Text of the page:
Judy Collins – if you’re reading this, the Clay Artisans of Moab would love for you to come by for dinner after your performance at the Moab Folk Festival, Saturday, Nov. 2.
The third annual Soup Bowl Fundraiser is scheduled to begin a tad earlier this year because some festivalgoers who came last year arrived a little early. Organizers were only half-joking at the prospect of the legendary folk singer with the pristine voice stopping by after the show.
A loose coalition referred to as the Clay Artisans of Moab (or CLAM) have been busy firing up their kilns and making handmade ceramic bowls for the annual fundraiser which supports Moab nonprofit organizations.
Doors open at 4:30 p.m. at the Moab Arts and Recreation Center, 111 E. 100 North, where hundreds of ceramic bowls of various sizes and glazes will be displayed. Attendees get to choose a bowl, and then soup is served between 5–7 p.m. Afterward you get to bring your ceramic bowl home. Any bowls leftover at the end of the evening will be sold at a reduced price.
Several local restaurants will donate a dozen different soups, plus bread, desserts and beverages for the event. Diners may sample more than one soup.
Last year’s event raised $10,000 for Seekhaven, a family crisis and resource center in Moab.
“It was a great success,” ceramicist Linn DeNesti said. “We sold out, serving the last drop of soup.”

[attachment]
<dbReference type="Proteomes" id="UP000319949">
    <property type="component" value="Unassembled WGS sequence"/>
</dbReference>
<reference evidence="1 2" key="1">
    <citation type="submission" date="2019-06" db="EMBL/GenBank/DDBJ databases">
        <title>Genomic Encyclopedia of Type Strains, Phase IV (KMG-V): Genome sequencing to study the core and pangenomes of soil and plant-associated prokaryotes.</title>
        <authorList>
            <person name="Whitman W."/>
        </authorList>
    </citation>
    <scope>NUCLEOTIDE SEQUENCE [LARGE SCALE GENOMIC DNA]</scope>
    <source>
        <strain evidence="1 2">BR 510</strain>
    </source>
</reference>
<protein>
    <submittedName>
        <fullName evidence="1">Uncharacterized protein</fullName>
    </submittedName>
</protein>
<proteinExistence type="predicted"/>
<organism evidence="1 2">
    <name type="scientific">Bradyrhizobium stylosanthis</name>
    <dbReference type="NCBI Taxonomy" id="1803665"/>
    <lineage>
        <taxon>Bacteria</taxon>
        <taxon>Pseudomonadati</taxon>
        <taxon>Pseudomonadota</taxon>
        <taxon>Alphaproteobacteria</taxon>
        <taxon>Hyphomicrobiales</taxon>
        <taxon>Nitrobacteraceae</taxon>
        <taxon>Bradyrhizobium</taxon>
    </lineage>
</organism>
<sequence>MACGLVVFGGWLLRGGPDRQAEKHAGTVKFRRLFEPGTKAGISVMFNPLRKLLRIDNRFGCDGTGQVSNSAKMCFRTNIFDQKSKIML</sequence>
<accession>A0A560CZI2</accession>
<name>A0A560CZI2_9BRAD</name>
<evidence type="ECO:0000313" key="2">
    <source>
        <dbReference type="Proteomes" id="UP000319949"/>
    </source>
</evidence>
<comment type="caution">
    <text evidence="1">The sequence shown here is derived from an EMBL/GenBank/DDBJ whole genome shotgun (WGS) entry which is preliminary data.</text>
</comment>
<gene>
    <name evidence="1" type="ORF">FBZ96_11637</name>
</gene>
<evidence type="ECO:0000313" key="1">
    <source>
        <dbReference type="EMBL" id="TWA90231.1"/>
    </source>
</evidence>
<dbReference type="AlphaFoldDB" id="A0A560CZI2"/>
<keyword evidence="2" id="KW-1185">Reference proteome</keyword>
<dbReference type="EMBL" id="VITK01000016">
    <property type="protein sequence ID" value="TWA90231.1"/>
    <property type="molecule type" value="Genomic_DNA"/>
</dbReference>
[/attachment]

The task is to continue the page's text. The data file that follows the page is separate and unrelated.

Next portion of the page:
This year there are 375 tickets available for presale. Organizers encourage people to buy their tickets early to this year’s event, which will support the Moab Free Health Clinic.
“It’s an old-Moab-feeling event,” DeNesti said. “It’s the community getting together to support a good cause.”
The event also includes a silent auction – comprised of all ceramic works, of course, including lidded jars, platters, mugs and other pottery.
Ceramicist Barb Gregoire had participated in similar soup bowl fundraisers in Steamboat Springs, Colo. before moving to Moab. In Steamboat, Gregoire recalled people leaving the event clutching their ceramic bowls.
“People were cherishing these bowls,” Gregoire said.
She and fellow clay artist Joanne Savoie decided to rally their colleagues to organize one in Moab, where the community has embraced the event, she said.
“You’d be amazed to see the quality of bowls we have this year,” Savoie said.
“We want to thank the Moab Folk Festival who let us put up a banner at the ball field. Maybe Judy Collins will come to have dinner with us.”
Tickets are $20 for people 12 and older; and $10 for children 5-11.
For more information, you may email email@example.com or call 206-226-6995.